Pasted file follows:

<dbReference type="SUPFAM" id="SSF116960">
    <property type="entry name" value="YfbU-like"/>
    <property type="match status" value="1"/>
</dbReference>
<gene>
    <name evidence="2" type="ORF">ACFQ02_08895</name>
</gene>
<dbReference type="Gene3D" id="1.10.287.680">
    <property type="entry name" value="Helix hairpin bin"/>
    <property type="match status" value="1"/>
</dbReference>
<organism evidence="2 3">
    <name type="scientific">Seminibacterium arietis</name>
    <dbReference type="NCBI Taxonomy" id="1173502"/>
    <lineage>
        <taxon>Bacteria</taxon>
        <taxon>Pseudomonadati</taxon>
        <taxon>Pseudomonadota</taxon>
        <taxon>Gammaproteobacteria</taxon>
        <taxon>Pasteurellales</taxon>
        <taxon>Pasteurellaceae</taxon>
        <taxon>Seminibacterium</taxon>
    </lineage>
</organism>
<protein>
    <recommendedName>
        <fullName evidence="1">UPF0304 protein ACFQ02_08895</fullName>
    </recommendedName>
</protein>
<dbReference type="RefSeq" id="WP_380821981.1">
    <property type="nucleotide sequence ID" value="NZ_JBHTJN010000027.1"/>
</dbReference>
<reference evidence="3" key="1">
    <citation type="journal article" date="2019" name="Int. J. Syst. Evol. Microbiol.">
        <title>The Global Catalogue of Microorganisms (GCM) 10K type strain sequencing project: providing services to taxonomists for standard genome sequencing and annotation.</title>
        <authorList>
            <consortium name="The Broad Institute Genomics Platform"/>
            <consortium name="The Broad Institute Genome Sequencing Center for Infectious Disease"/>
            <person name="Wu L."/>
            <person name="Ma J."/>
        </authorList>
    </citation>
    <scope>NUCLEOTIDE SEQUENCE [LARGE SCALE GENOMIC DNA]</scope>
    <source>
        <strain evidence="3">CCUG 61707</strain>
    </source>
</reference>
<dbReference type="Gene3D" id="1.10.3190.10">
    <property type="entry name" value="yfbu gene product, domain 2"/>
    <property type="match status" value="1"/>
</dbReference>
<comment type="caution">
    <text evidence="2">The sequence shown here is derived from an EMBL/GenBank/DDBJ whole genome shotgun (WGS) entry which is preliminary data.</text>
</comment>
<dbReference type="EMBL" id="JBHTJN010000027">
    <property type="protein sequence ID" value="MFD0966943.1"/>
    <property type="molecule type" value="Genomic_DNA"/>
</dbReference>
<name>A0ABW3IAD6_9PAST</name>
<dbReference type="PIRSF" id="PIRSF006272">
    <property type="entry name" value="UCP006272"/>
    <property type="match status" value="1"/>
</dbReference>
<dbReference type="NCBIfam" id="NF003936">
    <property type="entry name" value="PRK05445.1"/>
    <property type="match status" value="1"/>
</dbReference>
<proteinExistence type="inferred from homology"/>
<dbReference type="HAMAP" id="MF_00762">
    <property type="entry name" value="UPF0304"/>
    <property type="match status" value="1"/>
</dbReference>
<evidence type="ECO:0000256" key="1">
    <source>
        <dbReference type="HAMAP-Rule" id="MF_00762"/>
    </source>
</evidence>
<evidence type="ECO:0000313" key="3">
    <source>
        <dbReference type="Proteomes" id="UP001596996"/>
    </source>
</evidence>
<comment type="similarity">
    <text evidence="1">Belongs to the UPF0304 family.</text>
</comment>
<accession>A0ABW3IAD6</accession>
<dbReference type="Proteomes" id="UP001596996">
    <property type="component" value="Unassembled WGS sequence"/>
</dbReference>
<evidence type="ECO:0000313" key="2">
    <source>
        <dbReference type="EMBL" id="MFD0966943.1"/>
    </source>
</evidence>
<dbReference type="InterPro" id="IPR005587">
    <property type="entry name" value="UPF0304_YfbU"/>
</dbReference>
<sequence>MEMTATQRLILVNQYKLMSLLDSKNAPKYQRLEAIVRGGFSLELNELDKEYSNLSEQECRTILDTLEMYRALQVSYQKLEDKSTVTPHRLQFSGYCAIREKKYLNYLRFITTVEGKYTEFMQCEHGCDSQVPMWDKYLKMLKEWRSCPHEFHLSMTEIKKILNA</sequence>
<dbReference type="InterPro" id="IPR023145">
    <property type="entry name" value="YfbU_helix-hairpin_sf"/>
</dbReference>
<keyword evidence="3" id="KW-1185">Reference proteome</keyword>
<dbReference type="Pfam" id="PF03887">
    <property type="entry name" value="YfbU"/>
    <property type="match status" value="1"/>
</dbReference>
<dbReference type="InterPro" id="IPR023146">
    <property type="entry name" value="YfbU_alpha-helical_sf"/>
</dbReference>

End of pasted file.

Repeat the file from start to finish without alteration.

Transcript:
<dbReference type="SUPFAM" id="SSF116960">
    <property type="entry name" value="YfbU-like"/>
    <property type="match status" value="1"/>
</dbReference>
<gene>
    <name evidence="2" type="ORF">ACFQ02_08895</name>
</gene>
<dbReference type="Gene3D" id="1.10.287.680">
    <property type="entry name" value="Helix hairpin bin"/>
    <property type="match status" value="1"/>
</dbReference>
<organism evidence="2 3">
    <name type="scientific">Seminibacterium arietis</name>
    <dbReference type="NCBI Taxonomy" id="1173502"/>
    <lineage>
        <taxon>Bacteria</taxon>
        <taxon>Pseudomonadati</taxon>
        <taxon>Pseudomonadota</taxon>
        <taxon>Gammaproteobacteria</taxon>
        <taxon>Pasteurellales</taxon>
        <taxon>Pasteurellaceae</taxon>
        <taxon>Seminibacterium</taxon>
    </lineage>
</organism>
<protein>
    <recommendedName>
        <fullName evidence="1">UPF0304 protein ACFQ02_08895</fullName>
    </recommendedName>
</protein>
<dbReference type="RefSeq" id="WP_380821981.1">
    <property type="nucleotide sequence ID" value="NZ_JBHTJN010000027.1"/>
</dbReference>
<reference evidence="3" key="1">
    <citation type="journal article" date="2019" name="Int. J. Syst. Evol. Microbiol.">
        <title>The Global Catalogue of Microorganisms (GCM) 10K type strain sequencing project: providing services to taxonomists for standard genome sequencing and annotation.</title>
        <authorList>
            <consortium name="The Broad Institute Genomics Platform"/>
            <consortium name="The Broad Institute Genome Sequencing Center for Infectious Disease"/>
            <person name="Wu L."/>
            <person name="Ma J."/>
        </authorList>
    </citation>
    <scope>NUCLEOTIDE SEQUENCE [LARGE SCALE GENOMIC DNA]</scope>
    <source>
        <strain evidence="3">CCUG 61707</strain>
    </source>
</reference>
<dbReference type="Gene3D" id="1.10.3190.10">
    <property type="entry name" value="yfbu gene product, domain 2"/>
    <property type="match status" value="1"/>
</dbReference>
<comment type="caution">
    <text evidence="2">The sequence shown here is derived from an EMBL/GenBank/DDBJ whole genome shotgun (WGS) entry which is preliminary data.</text>
</comment>
<dbReference type="EMBL" id="JBHTJN010000027">
    <property type="protein sequence ID" value="MFD0966943.1"/>
    <property type="molecule type" value="Genomic_DNA"/>
</dbReference>
<name>A0ABW3IAD6_9PAST</name>
<dbReference type="PIRSF" id="PIRSF006272">
    <property type="entry name" value="UCP006272"/>
    <property type="match status" value="1"/>
</dbReference>
<dbReference type="NCBIfam" id="NF003936">
    <property type="entry name" value="PRK05445.1"/>
    <property type="match status" value="1"/>
</dbReference>
<proteinExistence type="inferred from homology"/>
<dbReference type="HAMAP" id="MF_00762">
    <property type="entry name" value="UPF0304"/>
    <property type="match status" value="1"/>
</dbReference>
<evidence type="ECO:0000256" key="1">
    <source>
        <dbReference type="HAMAP-Rule" id="MF_00762"/>
    </source>
</evidence>
<evidence type="ECO:0000313" key="3">
    <source>
        <dbReference type="Proteomes" id="UP001596996"/>
    </source>
</evidence>
<comment type="similarity">
    <text evidence="1">Belongs to the UPF0304 family.</text>
</comment>
<accession>A0ABW3IAD6</accession>
<dbReference type="Proteomes" id="UP001596996">
    <property type="component" value="Unassembled WGS sequence"/>
</dbReference>
<evidence type="ECO:0000313" key="2">
    <source>
        <dbReference type="EMBL" id="MFD0966943.1"/>
    </source>
</evidence>
<dbReference type="InterPro" id="IPR005587">
    <property type="entry name" value="UPF0304_YfbU"/>
</dbReference>
<sequence>MEMTATQRLILVNQYKLMSLLDSKNAPKYQRLEAIVRGGFSLELNELDKEYSNLSEQECRTILDTLEMYRALQVSYQKLEDKSTVTPHRLQFSGYCAIREKKYLNYLRFITTVEGKYTEFMQCEHGCDSQVPMWDKYLKMLKEWRSCPHEFHLSMTEIKKILNA</sequence>
<dbReference type="InterPro" id="IPR023145">
    <property type="entry name" value="YfbU_helix-hairpin_sf"/>
</dbReference>
<keyword evidence="3" id="KW-1185">Reference proteome</keyword>
<dbReference type="Pfam" id="PF03887">
    <property type="entry name" value="YfbU"/>
    <property type="match status" value="1"/>
</dbReference>
<dbReference type="InterPro" id="IPR023146">
    <property type="entry name" value="YfbU_alpha-helical_sf"/>
</dbReference>